Today we are going to discuss several different versions of threat levels. Were going to go over Jeff Cooper’s Cooper Color Code along with how we can adapt a similar threat level system into our emergency planning.
This is the Jeff Cooper, Cooper’s Color Code of Mental Preparedness.
- White: Unaware and unprepared. If attacked in Condition White, the only thing that may save you is the inadequacy or ineptitude of your attacker. When confronted by something nasty, your reaction will probably be “Oh my God! This can’t be happening to me.”
- Yellow: Relaxed alert. No specific threat situation. Your mindset is that “today could be the day I may have to defend myself”. You are simply aware that the world is a potentially unfriendly place and that you are prepared to defend yourself, if necessary. You use your eyes and ears, and realize that “I may have to shoot today”. You don’t have to be armed in this state, but if you are armed you should be in Condition Yellow. You should always be in Yellow whenever you are in unfamiliar surroundings or among people you don’t know. You can remain in Yellow for long periods, as long as you are able to “Watch your six.” (In aviation 12 o’clock refers to the direction in front of the aircraft’s nose. Six o’clock is the blind spot behind the pilot.) In Yellow, you are “taking in” surrounding information in a relaxed but alert manner, like a continuous 360 degree radar sweep. As Cooper put it, “I might have to shoot.”
- Orange: Specific alert. Something is not quite right and has your attention. Your radar has picked up a specific alert. You shift your primary focus to determine if there is a threat (but you do not drop your six). Your mindset shifts to “I may have to shoot that person today”, focusing on the specific target which has caused the escalation in alert status. In Condition Orange, you set a mental trigger: “If that person does “X”, I will need to stop them”. Your pistol usually remains holstered in this state. Staying in Orange can be a bit of a mental strain, but you can stay in it for as long as you need to. If the threat proves to be nothing, you shift back to Condition Yellow.
- Red: Condition Red is fight. Your mental trigger (established back in Condition Orange) has been tripped. “If ‘X’ happens I will shoot that person”.
As you noticed this is more of a mental system for the possibility of a violent attack, but lets look at how we could modify this to assist us in emergency planning. We will eliminate white, if your reading this article you should be prepared and understand that bad things are happening in our world. In this instance we are going to use them in conjunction with our Emergency Plan. We are left with three threat levels. We can work them backwards as such.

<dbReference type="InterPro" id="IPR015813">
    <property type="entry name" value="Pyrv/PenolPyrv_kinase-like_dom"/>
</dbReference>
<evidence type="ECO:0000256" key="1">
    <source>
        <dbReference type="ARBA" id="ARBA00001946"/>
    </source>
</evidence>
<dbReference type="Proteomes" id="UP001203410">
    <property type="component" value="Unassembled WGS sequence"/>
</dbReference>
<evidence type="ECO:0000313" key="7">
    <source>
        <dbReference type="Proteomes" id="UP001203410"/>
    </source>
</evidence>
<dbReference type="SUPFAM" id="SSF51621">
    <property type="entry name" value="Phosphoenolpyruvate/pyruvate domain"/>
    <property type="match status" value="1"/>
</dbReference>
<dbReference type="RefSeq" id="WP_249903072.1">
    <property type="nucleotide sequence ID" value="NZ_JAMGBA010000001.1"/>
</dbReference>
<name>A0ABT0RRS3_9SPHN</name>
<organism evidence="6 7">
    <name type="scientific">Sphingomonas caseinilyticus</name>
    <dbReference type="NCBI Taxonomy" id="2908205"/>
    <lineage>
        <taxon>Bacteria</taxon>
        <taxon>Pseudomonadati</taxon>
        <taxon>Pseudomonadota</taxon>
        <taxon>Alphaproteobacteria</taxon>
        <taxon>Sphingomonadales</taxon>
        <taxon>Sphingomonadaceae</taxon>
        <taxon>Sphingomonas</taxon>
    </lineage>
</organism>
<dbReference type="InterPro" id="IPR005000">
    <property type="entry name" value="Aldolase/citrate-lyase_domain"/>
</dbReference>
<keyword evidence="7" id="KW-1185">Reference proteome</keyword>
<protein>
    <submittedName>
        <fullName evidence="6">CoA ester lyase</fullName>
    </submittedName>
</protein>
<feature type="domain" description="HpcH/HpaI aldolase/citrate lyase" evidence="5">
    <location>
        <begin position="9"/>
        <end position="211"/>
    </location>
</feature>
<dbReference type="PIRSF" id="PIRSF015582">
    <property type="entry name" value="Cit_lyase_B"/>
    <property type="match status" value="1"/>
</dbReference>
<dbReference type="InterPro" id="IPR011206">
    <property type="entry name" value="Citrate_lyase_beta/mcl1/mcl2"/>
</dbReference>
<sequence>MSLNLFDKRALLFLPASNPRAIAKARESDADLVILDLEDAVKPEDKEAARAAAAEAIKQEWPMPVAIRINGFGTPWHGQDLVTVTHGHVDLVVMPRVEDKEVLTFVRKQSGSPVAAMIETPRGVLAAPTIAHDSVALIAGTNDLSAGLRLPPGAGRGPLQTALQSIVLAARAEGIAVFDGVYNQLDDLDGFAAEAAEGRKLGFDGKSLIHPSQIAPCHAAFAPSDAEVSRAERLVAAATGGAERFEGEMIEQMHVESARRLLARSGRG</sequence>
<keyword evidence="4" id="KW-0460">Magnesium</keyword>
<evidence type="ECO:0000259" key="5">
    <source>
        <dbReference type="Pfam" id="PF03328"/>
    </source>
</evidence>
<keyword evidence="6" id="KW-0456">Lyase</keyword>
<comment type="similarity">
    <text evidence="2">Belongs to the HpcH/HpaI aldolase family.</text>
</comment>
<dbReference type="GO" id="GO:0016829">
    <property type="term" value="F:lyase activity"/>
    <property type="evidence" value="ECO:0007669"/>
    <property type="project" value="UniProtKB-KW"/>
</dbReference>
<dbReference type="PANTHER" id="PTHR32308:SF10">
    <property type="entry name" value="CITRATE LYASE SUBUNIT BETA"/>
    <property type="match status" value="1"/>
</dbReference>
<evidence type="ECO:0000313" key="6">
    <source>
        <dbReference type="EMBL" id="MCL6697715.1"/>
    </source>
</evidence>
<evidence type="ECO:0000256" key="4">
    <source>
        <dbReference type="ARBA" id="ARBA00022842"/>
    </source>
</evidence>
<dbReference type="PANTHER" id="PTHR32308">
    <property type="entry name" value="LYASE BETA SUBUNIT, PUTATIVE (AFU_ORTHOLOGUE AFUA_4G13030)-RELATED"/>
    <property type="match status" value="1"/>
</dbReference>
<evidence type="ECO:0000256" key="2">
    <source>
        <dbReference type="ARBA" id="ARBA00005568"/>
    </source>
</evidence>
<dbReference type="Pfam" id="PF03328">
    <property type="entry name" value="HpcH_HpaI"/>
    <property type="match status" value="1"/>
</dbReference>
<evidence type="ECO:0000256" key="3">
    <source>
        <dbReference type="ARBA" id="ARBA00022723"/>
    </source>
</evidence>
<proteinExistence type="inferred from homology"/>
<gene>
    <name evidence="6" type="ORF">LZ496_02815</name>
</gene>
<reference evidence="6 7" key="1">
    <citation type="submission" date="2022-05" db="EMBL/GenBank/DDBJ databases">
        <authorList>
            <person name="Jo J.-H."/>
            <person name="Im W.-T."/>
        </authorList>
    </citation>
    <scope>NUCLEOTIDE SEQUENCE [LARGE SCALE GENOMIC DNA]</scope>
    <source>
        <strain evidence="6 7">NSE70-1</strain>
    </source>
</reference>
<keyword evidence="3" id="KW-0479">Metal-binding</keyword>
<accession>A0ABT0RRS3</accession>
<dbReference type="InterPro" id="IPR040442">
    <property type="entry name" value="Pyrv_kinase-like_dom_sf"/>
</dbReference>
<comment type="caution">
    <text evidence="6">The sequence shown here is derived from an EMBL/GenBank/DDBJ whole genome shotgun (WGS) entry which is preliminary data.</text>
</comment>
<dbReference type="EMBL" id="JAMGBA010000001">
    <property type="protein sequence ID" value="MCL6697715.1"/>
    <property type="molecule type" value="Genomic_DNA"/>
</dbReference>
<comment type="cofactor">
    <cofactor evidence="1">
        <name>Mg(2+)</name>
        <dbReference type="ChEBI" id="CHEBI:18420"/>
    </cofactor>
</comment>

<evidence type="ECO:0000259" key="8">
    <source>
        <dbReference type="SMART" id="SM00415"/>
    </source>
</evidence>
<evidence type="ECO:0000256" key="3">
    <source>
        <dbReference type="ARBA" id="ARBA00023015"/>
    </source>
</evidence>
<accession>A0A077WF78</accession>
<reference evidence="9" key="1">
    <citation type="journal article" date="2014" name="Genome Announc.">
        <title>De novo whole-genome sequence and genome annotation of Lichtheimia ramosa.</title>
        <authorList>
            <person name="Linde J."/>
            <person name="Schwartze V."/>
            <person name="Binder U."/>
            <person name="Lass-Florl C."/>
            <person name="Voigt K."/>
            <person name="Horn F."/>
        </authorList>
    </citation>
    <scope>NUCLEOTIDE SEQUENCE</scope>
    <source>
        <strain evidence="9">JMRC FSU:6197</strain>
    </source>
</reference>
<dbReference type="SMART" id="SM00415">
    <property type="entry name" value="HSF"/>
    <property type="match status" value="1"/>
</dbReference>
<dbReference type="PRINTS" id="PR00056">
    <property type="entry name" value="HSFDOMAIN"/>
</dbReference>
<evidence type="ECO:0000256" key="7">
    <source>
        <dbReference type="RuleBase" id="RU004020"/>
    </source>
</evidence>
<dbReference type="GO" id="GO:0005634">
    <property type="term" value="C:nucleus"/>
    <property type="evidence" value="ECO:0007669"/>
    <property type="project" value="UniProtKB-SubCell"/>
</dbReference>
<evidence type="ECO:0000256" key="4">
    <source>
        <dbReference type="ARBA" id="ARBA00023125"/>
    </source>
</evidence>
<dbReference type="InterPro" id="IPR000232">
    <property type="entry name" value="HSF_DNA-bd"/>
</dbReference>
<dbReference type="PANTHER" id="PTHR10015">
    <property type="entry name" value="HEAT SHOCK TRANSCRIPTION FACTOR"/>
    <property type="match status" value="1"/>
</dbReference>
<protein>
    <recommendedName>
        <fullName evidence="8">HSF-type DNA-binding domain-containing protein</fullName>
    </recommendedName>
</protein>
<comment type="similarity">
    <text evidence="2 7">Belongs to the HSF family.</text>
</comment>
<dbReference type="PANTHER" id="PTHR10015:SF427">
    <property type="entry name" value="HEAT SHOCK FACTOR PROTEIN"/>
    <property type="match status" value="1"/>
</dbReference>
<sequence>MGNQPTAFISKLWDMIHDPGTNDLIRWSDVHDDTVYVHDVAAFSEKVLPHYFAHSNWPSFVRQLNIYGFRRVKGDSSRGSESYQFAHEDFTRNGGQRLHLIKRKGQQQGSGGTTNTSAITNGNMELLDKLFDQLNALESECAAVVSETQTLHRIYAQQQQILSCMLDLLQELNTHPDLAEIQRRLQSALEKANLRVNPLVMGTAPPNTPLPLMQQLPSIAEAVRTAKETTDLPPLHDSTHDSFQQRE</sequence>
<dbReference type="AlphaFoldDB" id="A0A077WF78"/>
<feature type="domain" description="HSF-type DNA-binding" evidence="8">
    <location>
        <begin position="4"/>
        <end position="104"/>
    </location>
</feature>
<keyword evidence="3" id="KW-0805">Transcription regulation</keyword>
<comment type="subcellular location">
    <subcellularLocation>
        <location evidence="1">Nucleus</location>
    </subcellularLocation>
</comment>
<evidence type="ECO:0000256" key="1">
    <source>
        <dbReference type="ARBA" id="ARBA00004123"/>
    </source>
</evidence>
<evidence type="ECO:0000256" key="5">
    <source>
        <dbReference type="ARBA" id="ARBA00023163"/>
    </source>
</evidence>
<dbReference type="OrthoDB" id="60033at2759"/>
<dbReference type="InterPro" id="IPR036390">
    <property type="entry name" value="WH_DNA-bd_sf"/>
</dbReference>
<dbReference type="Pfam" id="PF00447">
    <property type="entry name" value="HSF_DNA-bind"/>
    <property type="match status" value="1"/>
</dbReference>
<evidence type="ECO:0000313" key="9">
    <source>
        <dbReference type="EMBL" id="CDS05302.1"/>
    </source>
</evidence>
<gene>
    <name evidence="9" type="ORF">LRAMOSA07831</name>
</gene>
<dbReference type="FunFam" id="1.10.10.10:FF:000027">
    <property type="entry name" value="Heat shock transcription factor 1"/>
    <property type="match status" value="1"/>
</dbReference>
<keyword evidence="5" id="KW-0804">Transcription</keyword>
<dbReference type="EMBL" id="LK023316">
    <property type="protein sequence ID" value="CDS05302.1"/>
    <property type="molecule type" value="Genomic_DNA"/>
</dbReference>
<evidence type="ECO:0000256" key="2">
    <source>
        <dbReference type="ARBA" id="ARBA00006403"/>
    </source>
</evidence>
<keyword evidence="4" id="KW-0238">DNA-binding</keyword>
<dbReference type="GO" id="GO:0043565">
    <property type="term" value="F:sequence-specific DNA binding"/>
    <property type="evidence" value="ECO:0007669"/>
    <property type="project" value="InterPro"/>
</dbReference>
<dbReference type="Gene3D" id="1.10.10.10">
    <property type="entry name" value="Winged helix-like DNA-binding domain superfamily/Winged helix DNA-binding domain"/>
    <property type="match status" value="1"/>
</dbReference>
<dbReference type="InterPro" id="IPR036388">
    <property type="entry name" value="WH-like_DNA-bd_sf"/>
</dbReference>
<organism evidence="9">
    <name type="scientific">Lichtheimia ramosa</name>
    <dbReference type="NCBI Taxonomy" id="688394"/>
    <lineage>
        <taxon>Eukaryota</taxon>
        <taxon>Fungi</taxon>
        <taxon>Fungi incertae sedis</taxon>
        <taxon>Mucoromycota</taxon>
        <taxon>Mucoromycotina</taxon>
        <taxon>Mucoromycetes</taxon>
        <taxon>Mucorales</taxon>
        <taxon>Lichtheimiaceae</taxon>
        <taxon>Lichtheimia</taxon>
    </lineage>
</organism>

This is what we will refer to as the GunPreparedness Code of Emergency Preparedness:
- Red: Code Red, the shit has hit. The event is going down, no looking back. It is live or die now. You must take action and not think or second guess yourself. Do what is required to end this event as quickly as possible. And survive to see another day.
- Orange: Code Orange is a elevated level of preparedness. There has been a major event close or there is solid evidence indicating that one is very possible in the next 24-72 hours. When in Code Orange you should do what you can now to mitigate the effects of the event. You should also proceed home as soon as possible. This would be the time for armament and security. Examples of when to use Code Orange, terrorist event, local shooting, riots, natural disaster, etc.
- Yellow: Code Yellow is a level of preparedness that you know bad things are happening. You up your rate of preparedness and get ready to go to Code Orange. Nothing has happened yet, but you up your level of alertness and are waiting on something to happen. This could be used when there are multiple possible events for an extended time frame.
- White: Code White is a level of preparedness that accepts that things are happening, but does not know of any pending events. This is where you are prepared for things to go bad, but you are not yet worried about it happening. You have your plan and know the signs of when to advance you Code level. Code White should be used most of the time
Now that you have two baseline systems you can now work them both into your emergency planning. You can use Cooper’s system for events like a self defense shooting, mugging, assault, or other personal encounter. You can use the GunPreparedness system for your family or groups plan. If everyone knows the system you can incorporate this into a simple text message alert to send to them all. When incorporated with a solid plan this can be used to notify each other of events to keep everyone on the same page.
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